|Think about Loose Coupling|
Answer quickly! Does the following set the name or not?
Well, its not clear to me that this behaviour is a bad thing at all. As written its conceptually similar to
You could keep the dual purpose behaviour but make it more sensitive to this type of error quite simply:
Your point about using id() as a setter when it isnt meant to be used that way doesnt do much for me either. If the id() sub isnt meant to set the value then it shouldn't and it should throw an error when its asked to. Which puts the dual-use solution in the same position as set_id() would be. (IE it would be a run time error, one caught by the code, one caught by perl).
Also the two method approach has a problem that the dual use approach doesnt that you havent mentioned at all: in the two method approach you have two code stubs whose responsibility it is to operate on the same data. This means that if you change the field name or the objects construction you have to change two subroutines. With the dual use approach all of the logic to manipulate a given atttribute of an object is encapsulated in one sub. That means that things like validation rules are right next to the fetch logic, which means that when you are reviewing code you can see all of the "rules" that pertain to a given attribute in one place. You don't have to remember to review both. You don't have to independently review the setters validation logic in order to determine what the fetcher will return.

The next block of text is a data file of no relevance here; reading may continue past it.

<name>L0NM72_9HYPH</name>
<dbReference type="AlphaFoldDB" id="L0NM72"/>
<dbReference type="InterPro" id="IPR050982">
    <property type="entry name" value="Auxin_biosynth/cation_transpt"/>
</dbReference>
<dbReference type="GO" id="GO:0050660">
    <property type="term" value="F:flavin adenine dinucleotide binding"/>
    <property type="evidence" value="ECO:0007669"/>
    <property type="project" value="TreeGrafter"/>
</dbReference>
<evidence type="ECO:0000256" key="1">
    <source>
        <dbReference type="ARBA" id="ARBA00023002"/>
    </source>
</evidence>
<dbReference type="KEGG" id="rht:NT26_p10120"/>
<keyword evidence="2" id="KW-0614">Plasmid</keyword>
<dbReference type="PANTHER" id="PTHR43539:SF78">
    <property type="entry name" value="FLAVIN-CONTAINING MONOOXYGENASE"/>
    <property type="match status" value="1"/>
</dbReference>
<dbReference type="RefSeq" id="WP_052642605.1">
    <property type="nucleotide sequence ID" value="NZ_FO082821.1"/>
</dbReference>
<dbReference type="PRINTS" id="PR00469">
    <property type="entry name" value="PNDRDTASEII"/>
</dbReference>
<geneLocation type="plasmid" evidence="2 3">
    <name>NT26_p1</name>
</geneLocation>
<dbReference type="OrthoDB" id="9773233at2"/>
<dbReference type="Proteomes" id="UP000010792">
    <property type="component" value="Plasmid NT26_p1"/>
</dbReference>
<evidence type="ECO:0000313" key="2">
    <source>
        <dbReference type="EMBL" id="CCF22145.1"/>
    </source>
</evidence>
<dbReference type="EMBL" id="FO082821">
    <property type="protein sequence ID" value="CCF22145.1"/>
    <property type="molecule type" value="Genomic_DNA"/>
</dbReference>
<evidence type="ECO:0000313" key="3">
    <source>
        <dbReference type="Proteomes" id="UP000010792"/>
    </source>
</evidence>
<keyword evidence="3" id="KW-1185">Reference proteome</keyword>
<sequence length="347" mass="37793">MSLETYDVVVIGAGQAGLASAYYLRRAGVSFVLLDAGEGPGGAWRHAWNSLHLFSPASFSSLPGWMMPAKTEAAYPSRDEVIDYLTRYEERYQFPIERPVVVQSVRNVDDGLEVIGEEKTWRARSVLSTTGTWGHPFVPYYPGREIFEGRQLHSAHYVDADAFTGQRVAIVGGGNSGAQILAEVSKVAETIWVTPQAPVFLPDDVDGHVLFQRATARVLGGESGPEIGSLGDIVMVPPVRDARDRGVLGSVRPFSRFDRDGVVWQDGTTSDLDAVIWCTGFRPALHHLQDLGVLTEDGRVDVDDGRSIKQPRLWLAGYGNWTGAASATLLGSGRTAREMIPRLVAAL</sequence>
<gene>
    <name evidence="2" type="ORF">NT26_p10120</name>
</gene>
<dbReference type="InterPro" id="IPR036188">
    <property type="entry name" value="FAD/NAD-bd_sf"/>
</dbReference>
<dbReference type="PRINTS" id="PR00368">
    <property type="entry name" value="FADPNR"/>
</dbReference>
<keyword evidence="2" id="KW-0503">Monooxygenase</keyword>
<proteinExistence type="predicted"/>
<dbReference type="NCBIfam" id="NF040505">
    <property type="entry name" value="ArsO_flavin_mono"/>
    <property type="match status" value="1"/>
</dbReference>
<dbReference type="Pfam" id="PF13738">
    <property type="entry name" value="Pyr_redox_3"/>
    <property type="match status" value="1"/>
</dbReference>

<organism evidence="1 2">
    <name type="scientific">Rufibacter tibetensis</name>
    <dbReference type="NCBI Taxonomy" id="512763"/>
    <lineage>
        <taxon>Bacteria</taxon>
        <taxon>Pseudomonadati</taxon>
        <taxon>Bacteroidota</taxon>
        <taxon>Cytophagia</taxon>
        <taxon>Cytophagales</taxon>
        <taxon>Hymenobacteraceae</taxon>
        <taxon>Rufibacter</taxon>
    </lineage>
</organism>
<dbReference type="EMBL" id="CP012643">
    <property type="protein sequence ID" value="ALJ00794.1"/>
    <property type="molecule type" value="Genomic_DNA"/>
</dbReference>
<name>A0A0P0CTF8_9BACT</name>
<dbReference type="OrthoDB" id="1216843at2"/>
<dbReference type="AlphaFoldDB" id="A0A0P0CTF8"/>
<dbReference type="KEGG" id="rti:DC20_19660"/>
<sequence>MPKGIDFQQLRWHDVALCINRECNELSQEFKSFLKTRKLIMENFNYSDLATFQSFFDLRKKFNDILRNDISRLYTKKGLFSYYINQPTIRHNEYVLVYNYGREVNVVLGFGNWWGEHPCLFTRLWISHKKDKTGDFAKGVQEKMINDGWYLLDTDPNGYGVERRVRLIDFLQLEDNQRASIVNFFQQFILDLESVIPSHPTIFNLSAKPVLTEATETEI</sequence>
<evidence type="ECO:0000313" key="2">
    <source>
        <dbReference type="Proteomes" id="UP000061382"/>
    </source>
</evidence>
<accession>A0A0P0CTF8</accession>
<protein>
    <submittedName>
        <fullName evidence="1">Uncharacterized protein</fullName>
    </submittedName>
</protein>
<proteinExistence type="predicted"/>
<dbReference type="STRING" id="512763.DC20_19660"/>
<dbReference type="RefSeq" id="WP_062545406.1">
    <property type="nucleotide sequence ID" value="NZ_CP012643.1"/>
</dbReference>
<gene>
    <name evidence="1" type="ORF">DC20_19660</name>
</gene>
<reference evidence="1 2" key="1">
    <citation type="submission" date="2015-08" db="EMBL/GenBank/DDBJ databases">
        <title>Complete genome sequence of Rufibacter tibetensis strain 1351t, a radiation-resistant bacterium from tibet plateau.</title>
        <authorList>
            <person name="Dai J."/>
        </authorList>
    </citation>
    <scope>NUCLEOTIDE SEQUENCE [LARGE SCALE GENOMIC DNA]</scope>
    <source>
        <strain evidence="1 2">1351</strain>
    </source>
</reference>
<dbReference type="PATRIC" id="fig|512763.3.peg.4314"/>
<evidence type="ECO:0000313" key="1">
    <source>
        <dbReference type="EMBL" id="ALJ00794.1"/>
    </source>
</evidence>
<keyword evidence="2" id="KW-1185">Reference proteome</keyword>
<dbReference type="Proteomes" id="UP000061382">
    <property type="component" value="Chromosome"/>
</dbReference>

Personally i find the encapsulation offered by the dual-use approach combined with careful construction to be better practice than separate-subs.
Updated: to add the missing defined, as noted by radiantmatrix.